A subway system with an automated elevated system on its own Right of way, would be faster then anything else in most high populated areas. The Subway system to express passengers out of the area to surrounding areas, something like Skybus moving people block to block.
People forget that three things tends to slow down transit:
1. Collecting the Fares, free Fares or off transit collection of fares can reduce this to almost nothing.
2. Auto Traffic, Skybus would travel over the Auto Traffic so not a problem for Skybus
3. Red-lights. A bus or a Streetcar on a public road (I will use the term bus, but I also include with that term Streetcars operating in traffic) tends to pick up passengers at intersections. Today, most such intersections have "Red lights" on them, especially in areas with a lot of people. In a typical bus the bus must wait for a red-light to turn green, to get up to the transit stop to pick up passengers. The reason the Light must be Green, is the intervening cars must get out of the way of the bus so the bus can get to the transit stop. Once at the transit stop, passengers enter the bus while the light is still green. By the time the passengers are on the bus, the light had generally already turned red, thus the bus has to wait for the red-light to turn green AGAIN (yes, most buses end up waiting through two red lights in high passenger volume areas).
Notice, with something like Skybus, the Red-lights are no longer a delay, the Skybus vehicle would go right up to the transit stop, pick up passengers, and then proceed, no need to wait for the light to change. In high passenger volume areas, it would be a good match with Subways and Light Rail Vehicles.
Skybus had some other advantages over Light Rail. First it can climb higher grades, for it had rubber tires which provides more traction (Light Rail has Steel Wheels on Steel Rails, which provides the least Resistance to movement, thus more energy efficient). Rubber tires tend not to have the same level of "Squeaking" as to rail (but this is more common with new rails, once they was worn down a bit the Squeaking goes down). On the other hand it is easier to make a rail vehicles stay on its tracks then a rubber tire vehicle (but that can be handle with computers AND hardware connecting the Skybus to its track via its power supply).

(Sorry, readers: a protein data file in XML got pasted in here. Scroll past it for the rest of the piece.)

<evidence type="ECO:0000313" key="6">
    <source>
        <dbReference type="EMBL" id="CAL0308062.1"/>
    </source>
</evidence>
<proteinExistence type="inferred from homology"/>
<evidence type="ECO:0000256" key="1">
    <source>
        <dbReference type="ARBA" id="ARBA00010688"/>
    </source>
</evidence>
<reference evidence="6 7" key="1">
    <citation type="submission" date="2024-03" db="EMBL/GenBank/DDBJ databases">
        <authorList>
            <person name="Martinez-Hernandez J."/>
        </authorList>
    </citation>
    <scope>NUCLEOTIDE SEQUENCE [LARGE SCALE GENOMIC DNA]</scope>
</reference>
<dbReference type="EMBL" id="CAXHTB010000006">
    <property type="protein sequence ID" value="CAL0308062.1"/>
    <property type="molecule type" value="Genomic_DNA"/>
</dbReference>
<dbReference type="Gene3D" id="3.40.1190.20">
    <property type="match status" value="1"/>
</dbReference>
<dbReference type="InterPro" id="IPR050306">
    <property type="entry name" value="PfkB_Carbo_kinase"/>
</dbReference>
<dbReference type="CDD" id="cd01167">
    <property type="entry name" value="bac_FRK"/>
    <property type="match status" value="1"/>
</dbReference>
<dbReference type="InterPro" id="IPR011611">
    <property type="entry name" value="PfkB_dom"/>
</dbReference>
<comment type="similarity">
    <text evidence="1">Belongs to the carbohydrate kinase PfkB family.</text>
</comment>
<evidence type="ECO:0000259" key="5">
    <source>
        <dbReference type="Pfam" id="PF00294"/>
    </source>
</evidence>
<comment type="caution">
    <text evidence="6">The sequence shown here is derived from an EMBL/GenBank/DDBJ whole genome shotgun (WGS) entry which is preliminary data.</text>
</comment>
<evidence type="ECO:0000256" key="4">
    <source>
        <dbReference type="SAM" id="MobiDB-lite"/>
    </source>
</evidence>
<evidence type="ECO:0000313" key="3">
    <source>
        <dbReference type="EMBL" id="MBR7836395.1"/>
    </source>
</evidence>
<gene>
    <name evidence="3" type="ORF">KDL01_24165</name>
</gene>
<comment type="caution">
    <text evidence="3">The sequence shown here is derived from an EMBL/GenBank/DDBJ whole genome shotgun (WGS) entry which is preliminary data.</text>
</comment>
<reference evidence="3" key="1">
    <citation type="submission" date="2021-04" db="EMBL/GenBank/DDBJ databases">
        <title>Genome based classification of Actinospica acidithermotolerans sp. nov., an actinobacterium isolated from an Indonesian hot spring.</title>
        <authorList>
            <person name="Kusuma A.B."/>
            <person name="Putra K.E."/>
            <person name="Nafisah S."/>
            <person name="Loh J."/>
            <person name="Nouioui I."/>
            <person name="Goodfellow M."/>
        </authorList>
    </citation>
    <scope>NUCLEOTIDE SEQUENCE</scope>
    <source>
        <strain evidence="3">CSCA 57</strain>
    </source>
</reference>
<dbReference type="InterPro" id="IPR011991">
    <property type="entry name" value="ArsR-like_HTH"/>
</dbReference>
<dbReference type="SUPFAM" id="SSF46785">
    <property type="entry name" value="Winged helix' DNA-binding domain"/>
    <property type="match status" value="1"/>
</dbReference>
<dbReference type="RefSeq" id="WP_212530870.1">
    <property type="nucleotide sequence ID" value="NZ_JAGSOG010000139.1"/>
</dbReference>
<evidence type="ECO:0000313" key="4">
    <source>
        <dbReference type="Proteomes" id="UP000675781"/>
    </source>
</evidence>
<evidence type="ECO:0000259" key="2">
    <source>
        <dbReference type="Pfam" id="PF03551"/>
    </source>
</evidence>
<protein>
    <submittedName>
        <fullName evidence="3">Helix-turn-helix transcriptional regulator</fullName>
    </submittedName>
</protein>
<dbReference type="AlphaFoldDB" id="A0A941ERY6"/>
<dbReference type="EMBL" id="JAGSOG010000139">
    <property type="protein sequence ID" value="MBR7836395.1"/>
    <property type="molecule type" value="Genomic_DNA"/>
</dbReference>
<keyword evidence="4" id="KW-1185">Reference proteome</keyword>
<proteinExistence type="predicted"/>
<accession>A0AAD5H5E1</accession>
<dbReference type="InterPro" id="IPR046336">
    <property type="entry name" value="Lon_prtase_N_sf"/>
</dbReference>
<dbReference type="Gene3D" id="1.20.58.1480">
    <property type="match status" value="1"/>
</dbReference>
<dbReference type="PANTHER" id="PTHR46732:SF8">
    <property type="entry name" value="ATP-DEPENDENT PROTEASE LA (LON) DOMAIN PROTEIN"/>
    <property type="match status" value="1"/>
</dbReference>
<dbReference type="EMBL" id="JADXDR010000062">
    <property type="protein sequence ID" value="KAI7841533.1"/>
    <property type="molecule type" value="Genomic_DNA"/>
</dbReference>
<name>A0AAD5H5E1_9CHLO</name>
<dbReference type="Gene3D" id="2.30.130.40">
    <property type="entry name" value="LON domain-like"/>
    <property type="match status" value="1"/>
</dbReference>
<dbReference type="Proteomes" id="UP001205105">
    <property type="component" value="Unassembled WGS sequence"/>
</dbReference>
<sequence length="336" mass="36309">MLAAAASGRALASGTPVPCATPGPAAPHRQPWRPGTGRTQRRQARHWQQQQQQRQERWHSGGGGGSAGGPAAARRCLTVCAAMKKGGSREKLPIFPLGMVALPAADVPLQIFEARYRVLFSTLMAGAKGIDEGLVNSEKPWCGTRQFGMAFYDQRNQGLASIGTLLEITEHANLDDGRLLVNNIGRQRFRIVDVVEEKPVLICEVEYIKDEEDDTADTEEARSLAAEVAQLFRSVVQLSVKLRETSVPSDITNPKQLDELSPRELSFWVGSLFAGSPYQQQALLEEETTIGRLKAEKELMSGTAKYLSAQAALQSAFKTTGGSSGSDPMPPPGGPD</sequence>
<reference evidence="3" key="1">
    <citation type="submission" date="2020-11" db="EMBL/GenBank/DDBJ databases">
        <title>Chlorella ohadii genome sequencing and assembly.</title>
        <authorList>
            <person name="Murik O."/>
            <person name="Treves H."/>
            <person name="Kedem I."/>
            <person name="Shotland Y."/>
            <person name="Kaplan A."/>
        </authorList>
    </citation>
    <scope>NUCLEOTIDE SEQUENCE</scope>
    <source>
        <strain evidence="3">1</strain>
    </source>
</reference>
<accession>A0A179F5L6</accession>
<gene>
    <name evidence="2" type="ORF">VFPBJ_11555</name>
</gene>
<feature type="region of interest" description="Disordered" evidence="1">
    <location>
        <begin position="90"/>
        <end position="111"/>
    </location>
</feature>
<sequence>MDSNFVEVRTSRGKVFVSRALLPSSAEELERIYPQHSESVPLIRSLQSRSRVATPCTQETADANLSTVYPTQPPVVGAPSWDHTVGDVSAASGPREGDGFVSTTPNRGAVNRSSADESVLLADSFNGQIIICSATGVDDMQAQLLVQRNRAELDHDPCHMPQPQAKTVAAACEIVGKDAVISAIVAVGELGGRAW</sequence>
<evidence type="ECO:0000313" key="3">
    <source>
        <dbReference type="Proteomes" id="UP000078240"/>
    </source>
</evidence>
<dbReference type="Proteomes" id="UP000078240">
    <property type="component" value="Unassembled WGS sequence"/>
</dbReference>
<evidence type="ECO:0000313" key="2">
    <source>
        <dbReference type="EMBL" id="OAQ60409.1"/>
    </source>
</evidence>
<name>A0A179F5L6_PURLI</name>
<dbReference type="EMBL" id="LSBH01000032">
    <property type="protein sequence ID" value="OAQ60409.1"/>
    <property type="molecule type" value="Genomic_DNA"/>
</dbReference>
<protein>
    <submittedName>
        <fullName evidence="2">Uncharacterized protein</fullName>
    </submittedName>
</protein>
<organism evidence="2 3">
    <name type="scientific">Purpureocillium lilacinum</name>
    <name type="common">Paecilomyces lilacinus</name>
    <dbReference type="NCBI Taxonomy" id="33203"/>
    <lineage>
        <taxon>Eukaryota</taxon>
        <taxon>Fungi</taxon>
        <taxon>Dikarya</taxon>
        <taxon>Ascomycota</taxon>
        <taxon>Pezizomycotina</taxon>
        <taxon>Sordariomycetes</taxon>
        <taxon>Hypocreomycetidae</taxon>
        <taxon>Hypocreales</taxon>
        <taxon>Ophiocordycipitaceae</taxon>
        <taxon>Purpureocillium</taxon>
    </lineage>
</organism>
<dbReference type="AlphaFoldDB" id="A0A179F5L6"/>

I have always like something like Skybus for areas with high population to feed to Light Rail systems, Subways or other rail system.
Side note: The term "Light rail" was invented in the late 1960s to make a common term for what the British call "Trams" and what we Americans call "Streetcars". The actual rail may be as heavy as used on traditional railroads, even while rated for much lower speeds or weights then similar rails used on traditional Railroads. The term "Light Rail" has NOTHING to do with the rail itself, it is the name for what use to be called, Trams, Streetcars, Trolleys etc.
More on Pittsburgh Skybus proposal of the 1960s:
Video of the Skybus system in operation on its experimental track in Allegheny County's South Park:
An old DU2 site on Skybus:
The 1967 "Study" on Skybus, that was later rejected by another, more detail study, in the mid 1970s:
More details on the old Pittsburgh Streetcars and the proposed replacement of them by "Skybus":
Skybus was a product of Westinghouse Electric Company, the transit part was sold off in 1989 to ABB, who in turn sold it off to ADTRANZ who in turn sold it to the Bombardier who presently runs rubber wheeled transit cars.